GOP chairwoman presses CNN host on why Sanders wasn't asked about Baltimore comments

"You have a great opportunity with your debate tonight to talk to Bernie Sanders about what he said about Baltimore. Was he racist? He was on CNN on Sunday and nobody asked him about his comments about Baltimore being a Third World country," McDaniel said.
Sanders will be on stage Tuesday evening for the first of two consecutive nights of Democratic debates.
Sanders made the "Third World" comments in 2015, when he was a presidential candidate. The remarks were in reference to a visit he made earlier in the year to the West Baltimore neighborhood where Freddie Gray died while in police custody.

"Anyone who took the walk that we took around this neighborhood would not think you’re in a wealthy nation. You would think that you were in a Third World country," he said at the time.

President TrumpDonald John TrumpFive takeaways from the Democratic debate As Buttigieg rises, Biden is still the target Leading Democrats largely pull punches at debate MORE on Monday seized on Sanders's comments, arguing the Democratic presidential candidate should be labeled a racist for the remarks if people are going to criticize the president's own recent tweets about the city.

The president on Saturday and Sunday sent more than a dozen tweets about House Oversight Committee Chairman Elijah CummingsElijah Eugene CummingsDebate gives Democrats a chance to focus on unaddressed issues of concern to black voters Maloney wins House Oversight gavel The Hill's Morning Report - Wild Wednesday: Sondland testimony, Dem debate take center stage MORE (D-Md.) and the city of Baltimore, which includes Cummings's congressional district.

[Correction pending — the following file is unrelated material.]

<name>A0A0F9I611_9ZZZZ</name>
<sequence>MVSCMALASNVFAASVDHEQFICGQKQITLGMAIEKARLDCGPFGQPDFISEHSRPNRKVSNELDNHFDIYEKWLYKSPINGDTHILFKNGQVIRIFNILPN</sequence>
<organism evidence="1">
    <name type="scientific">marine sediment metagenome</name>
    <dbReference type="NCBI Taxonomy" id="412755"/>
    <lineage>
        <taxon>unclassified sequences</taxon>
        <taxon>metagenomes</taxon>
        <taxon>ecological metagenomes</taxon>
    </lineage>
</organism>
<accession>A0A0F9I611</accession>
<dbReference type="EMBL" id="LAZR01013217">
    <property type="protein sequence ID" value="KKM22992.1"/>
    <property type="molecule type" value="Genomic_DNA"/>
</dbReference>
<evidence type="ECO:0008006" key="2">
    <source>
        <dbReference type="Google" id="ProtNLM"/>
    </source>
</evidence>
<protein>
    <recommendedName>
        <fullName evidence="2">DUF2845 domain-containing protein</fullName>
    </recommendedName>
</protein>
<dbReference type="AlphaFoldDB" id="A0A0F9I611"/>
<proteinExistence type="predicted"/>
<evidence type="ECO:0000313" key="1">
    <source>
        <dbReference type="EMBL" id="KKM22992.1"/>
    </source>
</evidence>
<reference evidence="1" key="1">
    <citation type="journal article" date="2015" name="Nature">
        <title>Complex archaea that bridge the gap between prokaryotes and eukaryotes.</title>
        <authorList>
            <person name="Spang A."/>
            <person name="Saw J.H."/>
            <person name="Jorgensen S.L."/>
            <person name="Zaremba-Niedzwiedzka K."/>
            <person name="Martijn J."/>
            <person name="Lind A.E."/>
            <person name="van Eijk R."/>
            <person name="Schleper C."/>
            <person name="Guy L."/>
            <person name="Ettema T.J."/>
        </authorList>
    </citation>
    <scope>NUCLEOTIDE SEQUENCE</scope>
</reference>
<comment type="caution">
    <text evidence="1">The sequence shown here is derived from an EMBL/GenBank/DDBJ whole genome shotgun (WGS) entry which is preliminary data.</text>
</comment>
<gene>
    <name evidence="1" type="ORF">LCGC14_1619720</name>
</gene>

Trump described the country's 30th-largest city and surrounding areas as a "very dangerous & filthy place" where "no human being would want to live." He later called Cummings — the son of sharecroppers in South Carolina — a "racist."

The back-and-forth on CNN began after McDaniel argued that Trump's economic policies regarding the African American community have not received adequate media coverage. She pointed to historically low levels of unemployment and rising wages.

Berman, who is co-anchor of CNN's "New Day," cited a chart "as a point of reference" to show that black unemployment had been "dropping for some time" and was cut in half under former President Obama.